- 1 - The Revolutions of 1848-49: A Timeline History 323 / Spring

The Revolutions of 1848-49: A Timeline
History 323 / Spring 2010
Jan. 27
The King of the “Two Sicilies” in Naples, Italy promises a constitution; Italian rulers in
Florence and Sardinia-Piedmont follow suit by the end of February
Feb. 24
Louis-Philippe of Orleans, king of France, abdicates after three days of street protests in
France; a provisional government is put in place
Feb. 27
The “Mannheim Rally” (in Baden) sees the formulation of four demands by Gustav von
Struve: (1) a people’s army with elected officers; (2) unconditional freedom of
the press; (3) trial by jury; (4) immediate creation of a German parliament.
These become known throughout Germany as the “March demands.”
March 2
30,000 irate peasants march on Wiesbaden (near Mainz) and force the Duke of Nassau to
abolish serfdom; agrarian revolts also in Baden and Württemberg
March 3
Ludwig Kossuth, a Hungarian nationalist, calls for constitutional reforms in Austria
March 5
In Heidelberg, opposition figures from across Southwestern Germany gather to prepare
the groundwork for an all-German constitutional convention
March 6
King Ludwig I of Bavaria declares freedom of the press and ministerial responsibility to
the Bavarian parliament
King Wilhelm of Württemberg dismisses his ministers; a few days later, he calls the
leader of Württemberg’s opposition to become prime minister
March 9
In Frankfurt, the Bundestag (Federal Assembly) declares black, red, and gold to be
Germany’s official colors
March 13
In Vienna, crowds gather outside the building where the Austrian Estates are meeting; the
restive crowd breaks into the building, provoking an extended street battle.
Prince Metternich resigns and flees the country
March 15
Emperor Ferdinand promises a constitution and the lifting of censorship in Austria
March 16
King Ludwig I of Bavaria abdicates in favor of his son Maximilian
March 17
Revolution in Venice, Italy; a republic is proclaimed
March 18
In Berlin, King Friedrich Wilhelm IV prepares to issue a proclamation guaranteeing free
press, a constitution, and a Prussian-led unification of Germany; but violence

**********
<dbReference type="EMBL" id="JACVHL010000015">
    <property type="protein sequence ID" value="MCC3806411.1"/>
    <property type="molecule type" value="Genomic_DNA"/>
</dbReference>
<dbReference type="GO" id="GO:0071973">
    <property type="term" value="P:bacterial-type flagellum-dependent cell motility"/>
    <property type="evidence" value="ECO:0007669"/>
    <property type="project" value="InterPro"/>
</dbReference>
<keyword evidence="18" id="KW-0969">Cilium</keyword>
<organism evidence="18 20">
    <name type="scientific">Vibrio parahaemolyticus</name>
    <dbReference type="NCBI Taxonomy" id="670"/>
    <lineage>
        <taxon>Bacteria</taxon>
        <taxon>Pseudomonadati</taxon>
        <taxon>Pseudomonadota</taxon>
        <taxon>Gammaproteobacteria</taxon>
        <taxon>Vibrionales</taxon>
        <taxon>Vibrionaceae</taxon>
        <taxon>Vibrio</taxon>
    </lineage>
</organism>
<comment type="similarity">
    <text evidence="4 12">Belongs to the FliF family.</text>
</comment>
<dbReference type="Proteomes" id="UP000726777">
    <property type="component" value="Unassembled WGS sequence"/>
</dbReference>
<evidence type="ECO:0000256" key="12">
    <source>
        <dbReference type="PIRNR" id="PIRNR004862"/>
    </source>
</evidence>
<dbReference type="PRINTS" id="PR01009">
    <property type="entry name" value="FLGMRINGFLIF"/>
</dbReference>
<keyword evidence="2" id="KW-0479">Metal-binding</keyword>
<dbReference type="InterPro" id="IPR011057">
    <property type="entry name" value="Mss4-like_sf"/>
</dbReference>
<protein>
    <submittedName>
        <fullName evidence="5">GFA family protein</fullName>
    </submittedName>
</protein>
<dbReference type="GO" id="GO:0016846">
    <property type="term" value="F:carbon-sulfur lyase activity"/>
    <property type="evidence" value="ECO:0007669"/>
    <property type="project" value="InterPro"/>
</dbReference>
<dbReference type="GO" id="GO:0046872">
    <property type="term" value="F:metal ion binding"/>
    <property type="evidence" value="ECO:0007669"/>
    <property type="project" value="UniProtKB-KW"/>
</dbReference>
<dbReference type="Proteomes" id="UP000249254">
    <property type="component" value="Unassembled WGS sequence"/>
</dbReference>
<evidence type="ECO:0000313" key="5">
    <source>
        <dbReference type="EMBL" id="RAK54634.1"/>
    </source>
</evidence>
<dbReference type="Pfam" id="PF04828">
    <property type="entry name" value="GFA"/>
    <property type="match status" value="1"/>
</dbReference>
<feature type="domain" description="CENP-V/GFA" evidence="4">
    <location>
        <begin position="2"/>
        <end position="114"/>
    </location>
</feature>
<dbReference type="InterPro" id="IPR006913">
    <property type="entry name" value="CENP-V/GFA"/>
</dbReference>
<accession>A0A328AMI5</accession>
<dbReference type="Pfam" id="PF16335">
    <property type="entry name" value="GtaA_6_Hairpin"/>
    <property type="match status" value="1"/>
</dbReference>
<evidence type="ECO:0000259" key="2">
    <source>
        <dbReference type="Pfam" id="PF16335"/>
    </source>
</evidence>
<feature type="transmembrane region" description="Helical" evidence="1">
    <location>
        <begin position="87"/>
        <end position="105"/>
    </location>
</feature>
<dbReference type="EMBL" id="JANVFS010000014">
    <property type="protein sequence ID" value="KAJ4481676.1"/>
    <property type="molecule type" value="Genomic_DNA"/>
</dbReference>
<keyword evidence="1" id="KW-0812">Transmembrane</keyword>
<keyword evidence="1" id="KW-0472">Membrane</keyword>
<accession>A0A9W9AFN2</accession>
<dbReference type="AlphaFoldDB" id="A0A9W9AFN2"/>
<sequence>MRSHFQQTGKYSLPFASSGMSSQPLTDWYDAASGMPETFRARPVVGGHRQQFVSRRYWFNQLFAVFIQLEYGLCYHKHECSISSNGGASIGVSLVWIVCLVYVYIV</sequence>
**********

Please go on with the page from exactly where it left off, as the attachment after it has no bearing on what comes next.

ensues when soldiers try to clear the plaza
Street battles in Milan, Italy force the Austrian garrison to leave town
Germans living under the Danish crown protest the new king’s plans to incorporate
Schleswig and Holstein into a consolidated Danish state
March 19
FW IV orders Prussian troops to vacate Berlin
March 21
FW IV dons the black-red-gold, symbolically aligning himself with the revolution
March 24
Germans in Schleswig and Holstein declare a state of emergency and form a provisional
government to resist annexation by Denmark
March 29
A “March Ministry” is formed in Berlin with two liberals, Ludolf Camphausen and David
Hansemann, as Minister-President and Finance Minister.
March 31
The “pre-parliament,” consisting of 600 prominent Germans invited from around the
country, gathers in Frankfurt. Its job is to draft procedures for all-German
elections in May. Radicals such as Friedrich Hecker and Gustav von Struve
envision a republic along American lines; moderates like Heinrich von Gagern
plead for cooperation with Germany’s kings
April 7
Regulations are circulated for the upcoming German elections: mature, “independent”
males are entitled to vote; no provisions made for secret ballots or direct voting.
It varies by state, but some 75% of German adult males are eligible to vote
April 12
Provisional authorities in Frankfurt declare war by the German states against Denmark;
supreme power is vested in Prussia to execute the war, but Federal German
troops participate
In Baden, Hecker and Struve try to rally the population to overthrow the monarchy and
establish a German republic; their poorly equipped army of some 4,000-6,000 is
crushed on April 20 by forces from several German states
May 18
The Frankfurt Parliament convenes. It consists mainly of civil servants, judicial officials,
lawyers, professors, journalists, and physicians, but some 10% are businessmen
May 19